Turnstones feeding on discarded chips in Hunstanton – a sign of desperation or just opportunism?
I can think of three good reasons to worry about Turnstones wintering in the UK and a couple of arguments to suggest that that the species will cope – whatever problems they might encounter. On the negative side, numbers have dropped by 50% in just thirty years, they breed on the most northerly (and hence climate-sensitive) bit of available land in the northern hemisphere and we frequently see them scavenging on unnatural foods, such as discarded take-aways. On the plus side, Turnstones are long-lived birds that will eat almost anything.
The Turnstones we see around the shores of the British Isles in the winter are almost all from Greenland and the Canadian Arctic (green arrows on map). There’s a hint, in the BTO’s Migration Atlas, that east coast birds are more likely to have bred in eastern Greenland, whilst birds from western Britain tend to head further west, to arctic islands such as Ellesmere. A few Scandinavian breeders may winter here but these birds mostly turn up on spring and autumn passage (orange arrows on map).
In a 1985 paper in Bird Study, Neil Metcalfe and Bob Furness showed that 95% of Turnstone colour-ringed on the Clyde arrived back there after the breeding season, having undertaken two Atlantic crossings and bred in the High Arctic. Perhaps unsurprisingly, given this high survival rate, the BTO longevity record is over 20 years. This is higher than that for any other Turnstone ringed (or banded) as part of a European or American ringing scheme, but this record may well increase still further, now that birds wear harder, longer-lasting rings.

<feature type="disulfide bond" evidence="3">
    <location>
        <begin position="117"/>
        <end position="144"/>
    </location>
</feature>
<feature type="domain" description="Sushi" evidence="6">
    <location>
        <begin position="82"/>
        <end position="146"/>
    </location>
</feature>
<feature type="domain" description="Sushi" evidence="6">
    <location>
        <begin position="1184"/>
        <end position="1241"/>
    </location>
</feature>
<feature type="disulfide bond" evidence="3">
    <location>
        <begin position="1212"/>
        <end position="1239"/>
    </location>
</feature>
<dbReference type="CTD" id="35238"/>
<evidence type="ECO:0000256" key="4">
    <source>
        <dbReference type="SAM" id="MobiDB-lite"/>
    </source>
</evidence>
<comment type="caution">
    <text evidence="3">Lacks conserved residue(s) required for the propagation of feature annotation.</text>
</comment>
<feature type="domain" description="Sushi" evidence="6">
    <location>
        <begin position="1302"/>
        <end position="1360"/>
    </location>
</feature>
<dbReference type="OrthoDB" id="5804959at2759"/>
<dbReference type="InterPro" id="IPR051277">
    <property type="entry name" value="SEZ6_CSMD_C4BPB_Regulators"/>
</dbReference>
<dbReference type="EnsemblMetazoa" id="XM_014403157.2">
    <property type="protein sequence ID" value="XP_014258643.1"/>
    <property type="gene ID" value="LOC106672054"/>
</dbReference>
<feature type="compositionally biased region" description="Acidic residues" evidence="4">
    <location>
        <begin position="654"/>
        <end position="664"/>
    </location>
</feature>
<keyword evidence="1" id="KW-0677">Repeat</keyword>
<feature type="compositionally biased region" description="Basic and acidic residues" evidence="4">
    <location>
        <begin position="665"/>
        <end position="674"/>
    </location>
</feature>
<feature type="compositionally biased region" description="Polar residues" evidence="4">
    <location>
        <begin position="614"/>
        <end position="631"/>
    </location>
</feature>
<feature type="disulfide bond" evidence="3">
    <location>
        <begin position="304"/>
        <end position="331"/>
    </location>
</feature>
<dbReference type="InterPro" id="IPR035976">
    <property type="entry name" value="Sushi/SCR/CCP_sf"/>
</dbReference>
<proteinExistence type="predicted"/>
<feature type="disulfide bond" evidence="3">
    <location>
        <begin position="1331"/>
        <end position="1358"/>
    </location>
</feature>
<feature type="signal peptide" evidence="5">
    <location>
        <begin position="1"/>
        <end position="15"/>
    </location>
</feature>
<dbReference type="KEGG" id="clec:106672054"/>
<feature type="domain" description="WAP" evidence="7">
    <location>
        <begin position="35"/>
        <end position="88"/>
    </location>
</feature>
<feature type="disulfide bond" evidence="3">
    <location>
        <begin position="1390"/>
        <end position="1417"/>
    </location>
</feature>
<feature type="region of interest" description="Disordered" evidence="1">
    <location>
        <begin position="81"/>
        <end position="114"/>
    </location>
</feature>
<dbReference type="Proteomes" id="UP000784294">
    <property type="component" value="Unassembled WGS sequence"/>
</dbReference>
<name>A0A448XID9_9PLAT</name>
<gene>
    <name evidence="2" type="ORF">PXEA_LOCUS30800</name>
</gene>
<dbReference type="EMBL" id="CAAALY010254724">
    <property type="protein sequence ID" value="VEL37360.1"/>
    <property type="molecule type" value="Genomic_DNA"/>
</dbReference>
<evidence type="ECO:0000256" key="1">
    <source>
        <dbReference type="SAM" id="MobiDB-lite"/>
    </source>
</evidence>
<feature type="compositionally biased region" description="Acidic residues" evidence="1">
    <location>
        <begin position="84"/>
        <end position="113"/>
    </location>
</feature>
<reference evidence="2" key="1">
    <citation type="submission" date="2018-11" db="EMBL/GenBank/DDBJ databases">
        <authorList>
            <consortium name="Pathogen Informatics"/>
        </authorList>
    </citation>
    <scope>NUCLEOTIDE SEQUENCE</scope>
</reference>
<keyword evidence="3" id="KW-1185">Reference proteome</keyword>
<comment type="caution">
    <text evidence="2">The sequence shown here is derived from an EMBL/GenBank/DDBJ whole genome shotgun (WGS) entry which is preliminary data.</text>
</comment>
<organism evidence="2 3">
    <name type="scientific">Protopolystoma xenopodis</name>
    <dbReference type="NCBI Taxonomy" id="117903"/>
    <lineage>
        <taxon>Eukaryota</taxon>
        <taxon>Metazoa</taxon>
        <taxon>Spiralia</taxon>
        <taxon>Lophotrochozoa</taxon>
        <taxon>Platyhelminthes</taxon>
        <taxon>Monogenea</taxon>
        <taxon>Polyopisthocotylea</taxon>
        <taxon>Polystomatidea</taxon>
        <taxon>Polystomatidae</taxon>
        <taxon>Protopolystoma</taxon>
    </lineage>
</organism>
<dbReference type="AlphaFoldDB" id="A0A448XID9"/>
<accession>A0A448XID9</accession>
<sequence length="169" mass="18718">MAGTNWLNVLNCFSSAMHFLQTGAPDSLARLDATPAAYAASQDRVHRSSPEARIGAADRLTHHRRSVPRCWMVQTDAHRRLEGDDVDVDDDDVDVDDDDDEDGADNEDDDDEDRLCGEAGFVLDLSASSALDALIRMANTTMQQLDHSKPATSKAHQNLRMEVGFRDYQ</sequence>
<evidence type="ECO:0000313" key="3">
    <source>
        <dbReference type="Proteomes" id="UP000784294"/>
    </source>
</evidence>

One way Turnstones can survive is to eat other birds, as we found in the winter of 1990/91, when nearly 5000 waders were found dead in south-east Britain, after a period of particularly cold weather. Although 2442 Redshank, 1357 Dunlin, 501 Grey Plover, 149 Knot, 139 Oystercatcher and 90 Curlew corpses were found on the tide-line, there were very few reports of dead Turnstones. Some of those that were still to be found on beaches were feeding on the bodies of other waders. (Further details in Clark, J.A., MPhil Effects of severe weather on wintering waders, University of East Anglia, 2002)
Turnstones are physically tough too. On one night in James Bay, Canada, I accidentally ran over one on a beach when driving a three-wheel ATV motor-bike. It was under the tyre (and me) before I had time to spot it. I stopped and picked the gravel out of its feathers and it flew off, apparently none the worse for the encounter.
Dinner is served